Love in my Veins
But most of all, I like to eat it as a risotto. A super creamy, super rich risotto. Decadent, lush, silken to the tongue but with that sharp taste of just the perfect veins of mold (did I say mold?). Infused with the flavor of Gorgonzola. When you’re done eating, you just know you’ve taken a few years off the end somehow, but it seems worth it!
With toasted pistachios sprinkled on top, or even mixed in to the risotto at the end of cooking.
I learned about Gorgonzola while living in Munich, which is just a short hop from Italy, and the northern regions of Piedmont and Lombardy, where it originates from. It was naturally better there, coming pretty much right from the source.
I can’t get Piedmont or Lombardy Gorgonzola here. I used to have to make due with a generic product. The flavor was OK, but pales in comparison to the real thing.
Lately, however, our local Trader Joe’s has been carrying an Artisan brand of Gorgonzola (under the Trader Joe’s lable), and it is consistently better tasting, and definitely a big step closer to the real thing. This cheese is fairly firm and crumbly for a Gorgonzola, not so creamy as some, and not at all salty. But it suffices until I can get back for some of the original again!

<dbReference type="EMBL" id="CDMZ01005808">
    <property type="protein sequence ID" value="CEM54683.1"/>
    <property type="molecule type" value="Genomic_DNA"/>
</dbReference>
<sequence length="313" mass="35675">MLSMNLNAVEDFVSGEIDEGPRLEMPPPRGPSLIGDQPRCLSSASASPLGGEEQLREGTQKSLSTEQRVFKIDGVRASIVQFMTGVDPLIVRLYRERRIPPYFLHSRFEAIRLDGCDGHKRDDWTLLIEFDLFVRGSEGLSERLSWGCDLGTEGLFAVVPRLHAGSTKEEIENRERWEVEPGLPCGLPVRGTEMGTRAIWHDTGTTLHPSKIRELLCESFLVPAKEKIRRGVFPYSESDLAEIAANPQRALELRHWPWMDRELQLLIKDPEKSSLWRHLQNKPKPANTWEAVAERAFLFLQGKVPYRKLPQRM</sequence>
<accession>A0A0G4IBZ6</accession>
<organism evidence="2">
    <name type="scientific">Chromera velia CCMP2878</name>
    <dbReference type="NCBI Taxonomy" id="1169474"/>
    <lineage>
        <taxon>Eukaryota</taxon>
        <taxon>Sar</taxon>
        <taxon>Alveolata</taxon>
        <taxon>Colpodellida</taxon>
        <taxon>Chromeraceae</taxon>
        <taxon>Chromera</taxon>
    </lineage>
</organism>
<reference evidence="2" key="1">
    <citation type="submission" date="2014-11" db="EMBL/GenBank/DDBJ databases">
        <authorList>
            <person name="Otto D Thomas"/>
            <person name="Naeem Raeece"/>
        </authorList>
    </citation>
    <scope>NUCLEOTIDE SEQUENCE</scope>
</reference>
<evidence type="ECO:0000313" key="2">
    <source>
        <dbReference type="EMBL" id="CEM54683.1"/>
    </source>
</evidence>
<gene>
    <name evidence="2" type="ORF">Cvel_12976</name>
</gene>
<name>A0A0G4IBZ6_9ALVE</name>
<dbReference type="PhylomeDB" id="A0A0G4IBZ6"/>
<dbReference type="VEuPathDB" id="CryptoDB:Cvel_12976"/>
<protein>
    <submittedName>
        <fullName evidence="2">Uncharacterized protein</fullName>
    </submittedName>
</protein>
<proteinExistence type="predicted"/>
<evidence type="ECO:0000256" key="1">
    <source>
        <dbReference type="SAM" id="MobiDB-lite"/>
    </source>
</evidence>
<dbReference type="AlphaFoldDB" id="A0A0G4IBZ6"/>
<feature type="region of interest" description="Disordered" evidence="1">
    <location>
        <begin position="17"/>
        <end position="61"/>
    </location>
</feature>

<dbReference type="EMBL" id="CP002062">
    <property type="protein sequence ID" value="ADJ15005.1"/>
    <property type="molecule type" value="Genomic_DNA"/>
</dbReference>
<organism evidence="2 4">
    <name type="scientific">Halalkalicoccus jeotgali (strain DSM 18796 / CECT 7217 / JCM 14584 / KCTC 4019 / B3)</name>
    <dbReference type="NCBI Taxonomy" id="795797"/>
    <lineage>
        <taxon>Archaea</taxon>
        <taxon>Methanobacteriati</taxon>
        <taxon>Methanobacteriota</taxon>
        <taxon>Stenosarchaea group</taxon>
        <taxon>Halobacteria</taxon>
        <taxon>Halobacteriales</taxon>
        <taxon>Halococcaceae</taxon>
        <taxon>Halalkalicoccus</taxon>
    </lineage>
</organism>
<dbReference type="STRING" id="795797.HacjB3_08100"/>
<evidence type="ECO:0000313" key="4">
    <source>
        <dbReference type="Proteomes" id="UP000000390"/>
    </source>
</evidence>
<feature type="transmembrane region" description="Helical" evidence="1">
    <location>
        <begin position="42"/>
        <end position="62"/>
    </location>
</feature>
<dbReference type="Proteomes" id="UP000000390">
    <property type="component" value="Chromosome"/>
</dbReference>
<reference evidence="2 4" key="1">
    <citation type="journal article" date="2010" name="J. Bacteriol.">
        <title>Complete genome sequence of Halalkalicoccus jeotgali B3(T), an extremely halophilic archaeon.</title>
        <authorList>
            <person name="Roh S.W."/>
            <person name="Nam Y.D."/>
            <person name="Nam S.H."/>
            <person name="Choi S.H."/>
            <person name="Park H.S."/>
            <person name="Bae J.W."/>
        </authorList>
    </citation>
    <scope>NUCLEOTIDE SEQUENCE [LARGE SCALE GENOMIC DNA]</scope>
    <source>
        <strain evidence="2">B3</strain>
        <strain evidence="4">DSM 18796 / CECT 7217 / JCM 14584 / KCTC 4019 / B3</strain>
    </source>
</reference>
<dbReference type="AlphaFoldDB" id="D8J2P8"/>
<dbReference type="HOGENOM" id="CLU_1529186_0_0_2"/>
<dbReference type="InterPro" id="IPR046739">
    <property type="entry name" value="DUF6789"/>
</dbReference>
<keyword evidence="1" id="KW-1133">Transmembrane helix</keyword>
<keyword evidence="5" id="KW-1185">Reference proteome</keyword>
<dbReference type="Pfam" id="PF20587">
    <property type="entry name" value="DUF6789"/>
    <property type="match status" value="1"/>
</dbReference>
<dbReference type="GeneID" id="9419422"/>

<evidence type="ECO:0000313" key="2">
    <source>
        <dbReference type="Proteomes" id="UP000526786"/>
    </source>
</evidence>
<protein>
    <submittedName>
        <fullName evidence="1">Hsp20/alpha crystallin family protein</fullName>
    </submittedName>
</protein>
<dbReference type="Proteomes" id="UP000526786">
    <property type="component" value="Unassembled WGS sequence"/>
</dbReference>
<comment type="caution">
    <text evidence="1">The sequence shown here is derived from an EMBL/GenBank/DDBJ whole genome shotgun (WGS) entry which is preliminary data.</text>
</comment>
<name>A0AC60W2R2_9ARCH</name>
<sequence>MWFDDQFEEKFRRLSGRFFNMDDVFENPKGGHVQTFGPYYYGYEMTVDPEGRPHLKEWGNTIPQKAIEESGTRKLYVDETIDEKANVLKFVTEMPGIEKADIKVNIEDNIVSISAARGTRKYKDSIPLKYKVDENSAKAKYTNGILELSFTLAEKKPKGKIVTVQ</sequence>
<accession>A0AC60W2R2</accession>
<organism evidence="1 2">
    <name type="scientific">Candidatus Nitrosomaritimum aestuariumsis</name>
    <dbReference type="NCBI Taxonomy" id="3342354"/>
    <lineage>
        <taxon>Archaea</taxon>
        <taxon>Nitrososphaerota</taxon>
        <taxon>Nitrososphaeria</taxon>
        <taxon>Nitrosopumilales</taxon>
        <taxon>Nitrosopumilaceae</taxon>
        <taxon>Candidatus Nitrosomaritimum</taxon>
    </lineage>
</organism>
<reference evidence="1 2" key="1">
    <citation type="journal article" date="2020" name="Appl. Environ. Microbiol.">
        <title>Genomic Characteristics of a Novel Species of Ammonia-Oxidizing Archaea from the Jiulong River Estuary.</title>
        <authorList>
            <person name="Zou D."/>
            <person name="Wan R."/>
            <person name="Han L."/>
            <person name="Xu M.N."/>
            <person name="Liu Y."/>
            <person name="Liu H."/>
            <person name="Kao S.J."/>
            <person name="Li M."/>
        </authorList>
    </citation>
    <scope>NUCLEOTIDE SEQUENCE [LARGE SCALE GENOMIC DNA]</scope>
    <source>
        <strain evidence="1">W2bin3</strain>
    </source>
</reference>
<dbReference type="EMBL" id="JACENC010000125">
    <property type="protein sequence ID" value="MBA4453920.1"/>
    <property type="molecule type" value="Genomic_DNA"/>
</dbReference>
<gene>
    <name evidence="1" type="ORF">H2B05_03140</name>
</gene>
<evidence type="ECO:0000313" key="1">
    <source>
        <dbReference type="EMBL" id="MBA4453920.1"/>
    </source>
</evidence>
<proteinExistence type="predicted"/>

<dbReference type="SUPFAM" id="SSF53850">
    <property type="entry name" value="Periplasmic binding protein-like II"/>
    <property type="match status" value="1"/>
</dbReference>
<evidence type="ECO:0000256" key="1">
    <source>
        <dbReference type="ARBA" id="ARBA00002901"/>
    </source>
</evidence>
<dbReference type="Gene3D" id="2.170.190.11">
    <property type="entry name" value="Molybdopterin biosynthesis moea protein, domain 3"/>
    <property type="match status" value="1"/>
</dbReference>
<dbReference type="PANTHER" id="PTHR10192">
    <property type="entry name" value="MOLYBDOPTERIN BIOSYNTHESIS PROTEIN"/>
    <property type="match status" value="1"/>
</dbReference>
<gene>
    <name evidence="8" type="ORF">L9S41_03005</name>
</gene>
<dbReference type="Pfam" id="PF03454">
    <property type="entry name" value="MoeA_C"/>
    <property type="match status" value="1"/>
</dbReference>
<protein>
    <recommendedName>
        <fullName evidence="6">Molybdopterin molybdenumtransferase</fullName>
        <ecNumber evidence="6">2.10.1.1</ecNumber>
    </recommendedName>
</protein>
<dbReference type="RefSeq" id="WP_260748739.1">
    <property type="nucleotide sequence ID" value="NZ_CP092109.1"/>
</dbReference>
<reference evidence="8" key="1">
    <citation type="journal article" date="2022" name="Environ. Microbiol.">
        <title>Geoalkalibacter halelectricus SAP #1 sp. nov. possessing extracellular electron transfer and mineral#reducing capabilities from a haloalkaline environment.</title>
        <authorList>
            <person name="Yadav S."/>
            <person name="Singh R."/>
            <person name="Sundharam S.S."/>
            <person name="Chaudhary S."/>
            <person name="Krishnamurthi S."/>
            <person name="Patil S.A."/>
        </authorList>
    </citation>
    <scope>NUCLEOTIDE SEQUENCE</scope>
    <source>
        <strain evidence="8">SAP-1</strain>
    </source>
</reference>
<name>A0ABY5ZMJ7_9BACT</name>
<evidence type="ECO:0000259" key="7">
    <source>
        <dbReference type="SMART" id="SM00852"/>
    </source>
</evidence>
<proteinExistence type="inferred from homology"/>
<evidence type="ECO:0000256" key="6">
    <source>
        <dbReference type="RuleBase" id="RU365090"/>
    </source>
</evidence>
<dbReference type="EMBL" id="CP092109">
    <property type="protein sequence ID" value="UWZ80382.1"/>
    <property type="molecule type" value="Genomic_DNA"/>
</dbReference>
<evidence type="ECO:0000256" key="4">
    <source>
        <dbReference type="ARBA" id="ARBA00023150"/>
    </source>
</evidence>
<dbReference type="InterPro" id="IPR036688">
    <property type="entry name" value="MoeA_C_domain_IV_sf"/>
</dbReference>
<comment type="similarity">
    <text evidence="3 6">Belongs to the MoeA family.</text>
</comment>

So tonight, a super rich and creamy Gorgonzola Risotto with Toasted Pistachios, and a tomato salad with tarragon vinaigrette on the side.
The risotto follows the typical steps, and I add the Gorgonzola towards the end, when maybe ¼ of the broth is left, so I can adjust the level of creaminess of the final risotto.
Gorgonzola Risotto with Toasted Pistachios
2 quarts chicken broth
1 onion, chopped fine
700 grams short grain rice (about 2½ cups)
2-3 tbsp rice wine vinegar
18 ounces Gorgonzola, crumbled
1 cup pistachios, shelled and lightly toasted
Hear chicken broth in a large pot until it boils, then turn down and keep at a simmer.
Heat olive oil in large, heavy pot. Add onion and sauté until softened over moderate heat. Increase heat to high and add rice. Cook rice, stirring, until it turns a little translucent (but don’t let it burn). Reduce heat to medium high, and add rice wine vinegar. Stir vigorously. Add a few ladles of chicken broth, maybe 1 ½ to 2 cups or so, and cook, stirring. As the broth gets completely absorbed, add additional broth by ladlefuls, stirring frequently.
When about ¾ of the broth has been added to the rice, add the cheese, stirring, and a ladle of broth. Continue to add broth until the rice is cooked al dente, and the risotto is very creamy. The cooking should take at least 20 minutes, but no more than 30.
Scoop risotto immediately into bowls, sprinkle with pistachios, and serve. Enjoy!
Tags : Recipes : Cooking : Gorgonzola : Risotto : Food and Dining